It was pound for pound king Vasyl Lomachenko versus South Korea’s Soonchul Han in the Lightweight (60kg) final. A left straight by the 24-year-old Ukrainian set the tone early on as the 2008 Olympic Featherweight (57kg) Champion stamped his authority on proceedings, harrying his opponent all around the ring in the first, throwing some good body shots, with two hooks ensuring he went into the second 7:2 up.
The powerful southpaw was giving nothing away to Han, oozing confidence as he glided effortlessly on the canvas to pick his rival apart with a sumptuous array of combination punches. The South Korean orthodox fighter was in damage limitation mode and used his jab well to only lose the second by a point, 4:3. Lomachenko was getting into his stride, alternating between body and head shots with some quality hooks finding their intended targets as he took the third and the contest in style 19:9.
Lomachenko told the press afterwards, “I would like to dedicate this win to my family and all the friends who have supported me along. A special thanks goes out to my father, trainer and idol”.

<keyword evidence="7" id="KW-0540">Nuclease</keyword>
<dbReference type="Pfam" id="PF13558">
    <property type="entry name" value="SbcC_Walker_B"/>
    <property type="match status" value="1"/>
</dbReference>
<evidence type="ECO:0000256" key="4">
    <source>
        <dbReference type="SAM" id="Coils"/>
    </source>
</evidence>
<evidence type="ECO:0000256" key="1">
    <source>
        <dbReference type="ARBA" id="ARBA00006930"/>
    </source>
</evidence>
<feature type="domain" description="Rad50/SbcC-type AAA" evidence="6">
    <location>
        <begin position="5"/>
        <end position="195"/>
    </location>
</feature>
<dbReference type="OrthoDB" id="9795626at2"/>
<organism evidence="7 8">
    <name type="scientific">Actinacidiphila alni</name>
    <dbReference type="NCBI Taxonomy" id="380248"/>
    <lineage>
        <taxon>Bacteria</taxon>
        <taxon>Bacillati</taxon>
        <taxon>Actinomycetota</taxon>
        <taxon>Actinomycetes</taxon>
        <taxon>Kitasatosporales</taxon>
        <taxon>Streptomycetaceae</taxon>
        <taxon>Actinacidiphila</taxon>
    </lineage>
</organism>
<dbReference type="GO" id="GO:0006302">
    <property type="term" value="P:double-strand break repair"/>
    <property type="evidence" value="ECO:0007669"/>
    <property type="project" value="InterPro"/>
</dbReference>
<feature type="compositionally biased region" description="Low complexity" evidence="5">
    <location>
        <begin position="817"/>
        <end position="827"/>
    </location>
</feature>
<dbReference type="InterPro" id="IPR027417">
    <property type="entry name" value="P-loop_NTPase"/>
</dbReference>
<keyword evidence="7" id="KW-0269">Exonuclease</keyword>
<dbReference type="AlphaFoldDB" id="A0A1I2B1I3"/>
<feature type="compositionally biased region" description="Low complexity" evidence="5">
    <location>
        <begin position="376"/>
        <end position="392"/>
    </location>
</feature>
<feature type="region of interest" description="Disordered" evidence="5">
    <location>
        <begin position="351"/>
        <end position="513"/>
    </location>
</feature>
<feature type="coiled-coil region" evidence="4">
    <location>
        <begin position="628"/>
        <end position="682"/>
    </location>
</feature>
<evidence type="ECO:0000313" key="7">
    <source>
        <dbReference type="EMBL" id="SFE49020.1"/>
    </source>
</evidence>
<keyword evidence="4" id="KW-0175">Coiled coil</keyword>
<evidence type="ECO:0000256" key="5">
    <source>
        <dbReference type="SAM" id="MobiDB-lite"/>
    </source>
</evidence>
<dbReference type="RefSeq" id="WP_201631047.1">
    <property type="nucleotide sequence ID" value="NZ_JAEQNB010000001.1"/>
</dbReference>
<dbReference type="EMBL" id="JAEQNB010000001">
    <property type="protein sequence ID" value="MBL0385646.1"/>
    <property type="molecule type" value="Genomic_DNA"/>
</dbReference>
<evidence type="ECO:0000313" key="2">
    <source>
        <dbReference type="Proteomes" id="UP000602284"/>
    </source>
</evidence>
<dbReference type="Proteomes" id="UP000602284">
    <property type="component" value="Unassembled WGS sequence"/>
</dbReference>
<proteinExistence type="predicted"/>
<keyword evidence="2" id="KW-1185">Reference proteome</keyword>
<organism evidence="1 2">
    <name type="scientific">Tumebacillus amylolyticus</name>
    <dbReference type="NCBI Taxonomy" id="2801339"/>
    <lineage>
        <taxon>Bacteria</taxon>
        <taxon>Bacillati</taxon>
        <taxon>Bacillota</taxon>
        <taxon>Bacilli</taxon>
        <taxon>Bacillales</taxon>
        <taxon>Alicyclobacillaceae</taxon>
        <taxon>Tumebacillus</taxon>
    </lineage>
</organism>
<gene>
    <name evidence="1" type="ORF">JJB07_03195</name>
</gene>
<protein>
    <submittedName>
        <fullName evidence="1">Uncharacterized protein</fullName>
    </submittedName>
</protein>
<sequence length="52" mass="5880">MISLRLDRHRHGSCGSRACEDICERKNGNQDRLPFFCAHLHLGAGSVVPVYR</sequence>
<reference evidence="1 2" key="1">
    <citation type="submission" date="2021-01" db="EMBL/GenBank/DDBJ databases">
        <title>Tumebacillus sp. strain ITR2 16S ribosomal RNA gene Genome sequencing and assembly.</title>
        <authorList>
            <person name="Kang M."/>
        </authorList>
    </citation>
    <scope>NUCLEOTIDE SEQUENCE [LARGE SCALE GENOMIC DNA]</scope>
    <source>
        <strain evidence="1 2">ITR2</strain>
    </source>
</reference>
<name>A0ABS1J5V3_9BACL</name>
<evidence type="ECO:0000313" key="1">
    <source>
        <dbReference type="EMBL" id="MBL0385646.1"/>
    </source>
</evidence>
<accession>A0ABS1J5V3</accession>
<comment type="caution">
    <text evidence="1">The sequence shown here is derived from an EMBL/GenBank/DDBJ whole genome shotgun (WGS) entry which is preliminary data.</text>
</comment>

Cuba’s Yasniel Toledo Lopez and Evaldas Petrauskas of Lithuania were presented with their bronze medals after joining the two finalists on the podium.
European Champion Fred Evans of Great Britain battled Serik Sapiyev of Kazakhstan for the Welterweight (69kg) title. The experience Kazak southpaw was throwing a huge amount of jabs in the first with the Brit having to bide his time before looking to land with the straight one-two combination. Good tight defences by the 21-year-old Evans allowed him to soak up some of the early pressure but Sapiyev was in all-action mode, continually throwing a lot of punches to take the first 4:2.